OBITUARY: GRAHAM RITCHIE ; Surveyor of Scotland's Ancient Monuments
Breeze, David J., The Independent (London, England)
The archaeologist Graham Ritchie was one of those rare specialists, equally at home in preparing articles for learned journals and writing books for lay audiences, at undertaking field survey and excavation and interpreting his results in the lecture theatre and on the study tour. His fieldwork and research ranged across the length of Scotland both geographically and chronologically, and resulted in over a hundred publications, several in conjunction with his wife, Anna.
Born in Edinburgh in 1942 and educated at Daniel Stewart's College and Arbroath High School, where his father, W.F. Ritchie, was Principal Teacher of Classics and latterly Depute Headmaster, Graham Ritchie entered Edinburgh University with the intention of reading English. However, attracted by the teaching of Stuart Piggott, he transferred to Prehistoric Archaeology. Graduating in 1964, he commenced research on Celtic defensive weapons, gaining his PhD in 1968; he was later to write, with his father, the book Celtic Warriors (1985), in the Shire Series.
In 1965 Ritchie joined the Royal Commission on the Ancient and Historical Monuments of Scotland as a Field Investigator in order to help with the surveys of Lanarkshire and Argyll. An Inventory of the Ancient Monuments of Lanarkshire was published in 1978, but Ritchie was to spend over 20 years in Argyll, operating as a member of a team recording prehistoric monuments published in seven volumes between 1971 and 1992 (Argyll: an inventory of the monuments). Not only was survey undertaken, but also small-scale excavations intended to elucidate the history of specific sites.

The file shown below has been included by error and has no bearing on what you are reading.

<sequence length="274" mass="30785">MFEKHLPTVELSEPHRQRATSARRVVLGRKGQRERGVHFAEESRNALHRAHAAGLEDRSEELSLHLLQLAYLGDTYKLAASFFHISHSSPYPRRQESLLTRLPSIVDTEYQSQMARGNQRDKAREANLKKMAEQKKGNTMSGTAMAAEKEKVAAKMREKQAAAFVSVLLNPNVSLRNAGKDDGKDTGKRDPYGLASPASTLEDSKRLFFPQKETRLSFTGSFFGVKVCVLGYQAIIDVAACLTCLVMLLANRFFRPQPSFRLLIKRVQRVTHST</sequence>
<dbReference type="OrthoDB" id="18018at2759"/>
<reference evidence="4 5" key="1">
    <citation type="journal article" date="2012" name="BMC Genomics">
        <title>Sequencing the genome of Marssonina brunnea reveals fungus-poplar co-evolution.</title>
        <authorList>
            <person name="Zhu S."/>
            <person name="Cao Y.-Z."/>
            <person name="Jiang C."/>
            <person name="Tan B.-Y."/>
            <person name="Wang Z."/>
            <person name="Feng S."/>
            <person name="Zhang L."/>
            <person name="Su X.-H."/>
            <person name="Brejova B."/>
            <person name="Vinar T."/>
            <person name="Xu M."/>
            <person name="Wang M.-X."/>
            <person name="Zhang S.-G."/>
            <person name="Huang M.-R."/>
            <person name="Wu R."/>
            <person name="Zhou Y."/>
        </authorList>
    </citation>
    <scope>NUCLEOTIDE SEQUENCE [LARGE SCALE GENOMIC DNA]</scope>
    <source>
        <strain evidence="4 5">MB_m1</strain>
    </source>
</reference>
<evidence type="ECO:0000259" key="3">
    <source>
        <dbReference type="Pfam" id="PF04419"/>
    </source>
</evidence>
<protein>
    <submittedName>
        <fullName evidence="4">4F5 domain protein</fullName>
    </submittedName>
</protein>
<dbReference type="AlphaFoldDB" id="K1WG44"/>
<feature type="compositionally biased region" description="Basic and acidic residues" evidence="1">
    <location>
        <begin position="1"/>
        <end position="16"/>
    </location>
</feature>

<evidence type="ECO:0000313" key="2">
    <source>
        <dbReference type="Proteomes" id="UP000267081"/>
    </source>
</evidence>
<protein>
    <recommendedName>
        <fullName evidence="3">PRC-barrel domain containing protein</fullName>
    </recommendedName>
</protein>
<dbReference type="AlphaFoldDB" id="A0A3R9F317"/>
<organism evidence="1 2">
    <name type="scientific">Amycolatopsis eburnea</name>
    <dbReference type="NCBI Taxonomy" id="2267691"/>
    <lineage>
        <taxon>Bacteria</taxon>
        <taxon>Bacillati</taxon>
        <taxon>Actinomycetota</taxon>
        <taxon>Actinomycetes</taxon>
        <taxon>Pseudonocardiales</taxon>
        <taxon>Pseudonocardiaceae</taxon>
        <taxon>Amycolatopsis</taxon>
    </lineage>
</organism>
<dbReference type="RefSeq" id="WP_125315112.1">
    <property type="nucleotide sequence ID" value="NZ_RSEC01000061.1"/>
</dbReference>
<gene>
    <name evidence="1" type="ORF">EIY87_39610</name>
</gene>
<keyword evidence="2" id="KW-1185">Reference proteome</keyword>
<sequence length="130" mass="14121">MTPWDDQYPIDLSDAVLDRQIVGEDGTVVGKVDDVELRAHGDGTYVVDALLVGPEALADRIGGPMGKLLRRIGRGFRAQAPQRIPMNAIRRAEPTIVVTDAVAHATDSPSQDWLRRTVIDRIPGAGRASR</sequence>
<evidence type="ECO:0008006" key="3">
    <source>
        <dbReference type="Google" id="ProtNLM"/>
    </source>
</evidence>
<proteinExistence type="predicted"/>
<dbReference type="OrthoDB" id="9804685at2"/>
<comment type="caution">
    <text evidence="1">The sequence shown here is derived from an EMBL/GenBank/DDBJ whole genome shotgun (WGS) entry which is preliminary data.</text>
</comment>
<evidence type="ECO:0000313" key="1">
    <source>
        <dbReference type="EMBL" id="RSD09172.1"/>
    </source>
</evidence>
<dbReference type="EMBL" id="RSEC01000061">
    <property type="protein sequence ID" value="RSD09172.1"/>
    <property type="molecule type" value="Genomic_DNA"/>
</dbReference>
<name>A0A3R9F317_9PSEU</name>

Ritchie concentrated on prehistoric burial cairns and his investigations and reports are models of their type. Moreover, his interests ranged further than burial monuments and he studied and wrote about Roman artefacts on native sites in Argyll. His labours not only contributed to the success of these authoritative inventories, but also to an edited volume in 1997, The Archaeology of Argyll, drawing together the results of research in the county.
In 1977 a team of field surveyors was appointed to the commission with the intention of undertaking rapid surveys leading to the publication of simple lists of sites. Revolutionary, the team reported on all field monuments from early prehistory to the 19th century. Ritchie established the framework for the project and insisted on prompt publication: five lists were produced in the first season.
This experience was of value when Ritchie, in 1989, was given responsibility for developing another initiative, the Afforestable Land Survey. The aim, in the face of a new approach to forestry and archaeology, was to record areas likely to be at risk from tree planting. The survey techniques, often developed in remote areas of Scotland, were of great value to the Royal Commission as it moved into a new age of recording.
In 1991 Ritchie was appointed Depute Curator of the National Monuments Record of Scotland. …